(Shout Select)

In Dominic Sena’s nervy 1995 drama—among a group of mid-90s “youthful killer” movies including Fresh Bait, Natural Born Killers and True Romance—Brad Pitt and Juliette Lewis are a charismatic murderer and his compliant girlfriend on a road trip with unsuspecting couple David Duchovny and Michelle Forbes.




Despite manipulative touches, this is an effective and disturbing study, with top-notch performances all around—and whatever happened to Forbes? There’s a finely-detailed hi-def transfer and both the director’s and original theatrical cut are included; extras are a new Sena interview, archival featurette and cast interviews.






Krypton—Complete 1st Season 

(Warner Bros)

(Warner Bros. Home Entertainment provided me with a free copy of the Blu-ray I reviewed in this blog post. The opinions I share are my own.)

In the first season of this sci-fi fantasy series that creates an alternative Superman origin story, an earthling from the future, Adam Strange, arrives on the title planet to convince Seg-El, Superman’s future grandfather, that his eponymous home planet needs to be saved from destruction.




Despite the intriguing premise, the series takes itself a little too seriously, and it doesn’t really go anywhere unfamiliar or riveting over its 10 episodes. There’s a stellar hi-def transfer; extras are the 2017 Comic-Con Panel, two featurettes, a gag reel and deleted scenes.


The Vanishing 


This relentlessly downbeat, exceedingly violent drama shows what happens on an isolated island when three lighthouse keepers discover a cache of gold along with a body after a boat washes ashore.




Based on a tantalizing true-life tale, this prime piece of speculative fiction was directed with supreme control by Kristoffer Nyholm and exceptionally well-acted by Peter Mullan, Gerard Butler and Connor Swindells. There’s an excellent hi-def transfer; the lone extra is a making-of featurette.


CDs of the Week

Bartók—Complete String Quartets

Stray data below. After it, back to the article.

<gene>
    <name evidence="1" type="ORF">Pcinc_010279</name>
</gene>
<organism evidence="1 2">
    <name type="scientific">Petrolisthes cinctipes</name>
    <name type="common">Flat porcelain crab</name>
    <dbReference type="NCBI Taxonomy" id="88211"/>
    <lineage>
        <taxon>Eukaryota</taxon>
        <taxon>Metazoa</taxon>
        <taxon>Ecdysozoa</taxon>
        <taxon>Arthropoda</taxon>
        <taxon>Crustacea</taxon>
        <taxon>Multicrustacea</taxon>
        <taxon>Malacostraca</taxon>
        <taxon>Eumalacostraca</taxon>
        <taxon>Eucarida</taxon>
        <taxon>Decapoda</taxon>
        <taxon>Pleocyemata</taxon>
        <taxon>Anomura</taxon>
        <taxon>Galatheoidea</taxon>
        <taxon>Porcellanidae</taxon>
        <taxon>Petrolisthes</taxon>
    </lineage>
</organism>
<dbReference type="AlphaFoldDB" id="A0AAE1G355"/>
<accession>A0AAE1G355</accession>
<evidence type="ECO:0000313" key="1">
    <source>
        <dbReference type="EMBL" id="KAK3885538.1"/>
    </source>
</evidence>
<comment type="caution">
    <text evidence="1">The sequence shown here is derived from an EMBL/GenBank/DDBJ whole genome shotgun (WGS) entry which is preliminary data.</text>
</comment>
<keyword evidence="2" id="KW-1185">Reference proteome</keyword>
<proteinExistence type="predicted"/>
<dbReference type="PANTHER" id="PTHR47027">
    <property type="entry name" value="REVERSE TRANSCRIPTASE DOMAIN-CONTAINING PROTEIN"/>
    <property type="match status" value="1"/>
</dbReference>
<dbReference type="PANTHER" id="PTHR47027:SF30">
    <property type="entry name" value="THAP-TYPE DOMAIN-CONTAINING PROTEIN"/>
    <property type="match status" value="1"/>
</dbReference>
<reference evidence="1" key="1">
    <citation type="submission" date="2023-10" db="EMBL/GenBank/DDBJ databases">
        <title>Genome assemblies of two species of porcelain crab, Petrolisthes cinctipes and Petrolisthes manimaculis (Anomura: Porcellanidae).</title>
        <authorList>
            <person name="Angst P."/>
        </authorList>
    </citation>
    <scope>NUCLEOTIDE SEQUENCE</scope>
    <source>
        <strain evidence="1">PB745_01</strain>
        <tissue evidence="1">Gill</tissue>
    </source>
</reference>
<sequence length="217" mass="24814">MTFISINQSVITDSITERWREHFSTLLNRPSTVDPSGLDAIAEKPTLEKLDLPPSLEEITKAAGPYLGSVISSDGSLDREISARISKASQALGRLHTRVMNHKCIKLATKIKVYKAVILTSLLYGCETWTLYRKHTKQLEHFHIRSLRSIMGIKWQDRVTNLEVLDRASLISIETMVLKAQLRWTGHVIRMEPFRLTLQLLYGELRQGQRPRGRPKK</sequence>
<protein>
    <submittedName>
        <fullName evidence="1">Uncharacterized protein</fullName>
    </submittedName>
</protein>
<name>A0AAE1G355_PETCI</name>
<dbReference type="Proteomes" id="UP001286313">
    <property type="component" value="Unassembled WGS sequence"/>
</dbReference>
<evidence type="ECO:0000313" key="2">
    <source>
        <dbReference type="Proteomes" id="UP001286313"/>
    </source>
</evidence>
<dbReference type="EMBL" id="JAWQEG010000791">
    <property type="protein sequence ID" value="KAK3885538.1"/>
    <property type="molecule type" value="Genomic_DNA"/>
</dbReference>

Bartók—Piano Concertos; String Quartet; Concerto for Orchestra; Music for Strings, Concerto for Orchestra 


The great Hungarian composer Béla Bartók (1881-1945) wrote gloriously original music in all genres, from chamber and orchestral to choral and opera. These two-disc sets bring together defining performances of some of his masterpieces. The Arcadia Quartet, with the daunting task of playing all six of his expressive, explosive string quartets, makes its own mark in this mysteriously elusive but exciting music. 


The Orfeo disc compiles performances over several decades of some of Bartók’s most important works, including pianist György Sándor as the brilliant soloist in a 1955 recording of the Piano Concerto No. 2 and Sándor Végh leading the Camerata Academia des Mozrteum Salzburg in a stunning 1995 reading of the masterly Music for Strings, Percussion and Celesta (whose third movement is familiar to anyone who’s seen The Shining).

Off-Broadway Review—“Hurricane Diane”

Hurricane Diane

Written by Madeleine George; directed by Leigh Silverman

Performances through March 24, 2019


Michelle Beck, Danielle Skraastad, Mia Barron and Kate Wetherhead in Hurricane Diane (photo: Joan Marcus)
The women who populate Madeleine George’s amusingly off-kilter Hurricane Diane seem to be waiting for something, anything to spice up their daily drudgery. What arrives to uproot the lives of Carol, Renee, Pam and Beth is a literal force of nature: Dionysus, who—or so we are told in the god’s hilarious opening monologue—has decided to return to civilization to convince people that the earth is dying thanks to man-made climate change and that the best place to start changing minds is a cul-de-sac in suburban New Jersey.
As Dionysus—who takes the form of Diane, a butch landscaper—worms into their homes, confidences and, eventually, beds, the women’s souls are revealed and their inhibitions drop away. Cautious Carol; levelheaded Renee; irrepressible Pam; and needy Beth (her husband recently left her) all find varying degrees of liberation through Diane’s physical and emotional proximity.
For 90 minutes, George’s play gleefully skewers everything and everyone in its path, sometimes incisively, sometimes lazily—there are times when it skirts sitcom writing, but others when it makes skillful comic and even tragic impressions. And, although it simply peters out at the end, it’s crammed with quotable dialogue and a fearless way of destroying the realism of both her characters and her own play. 
Hurricane Diane is directed with equal parts vigor and finesse by Leigh Silverman on Rachel Hauck’s cleverly designed set. And the cast of five couldn’t be bettered. The women—Mia Barron (Carol), Michelle Beck (Renee), Danielle Skraastad (Pam) and Kate Wetherhead (Beth)—are magnificent individually and as a unit, with Skraastad as a particularly dynamic scene-stealer. And Becca Blackwell is the perfect embodiment of Diane/Dionysius, drawing every last laugh out of George’s robust and even potent words. 

Hurricane Diane

WP Theater/New York Theatre Workshop, 79 East 4th Street, New York, NY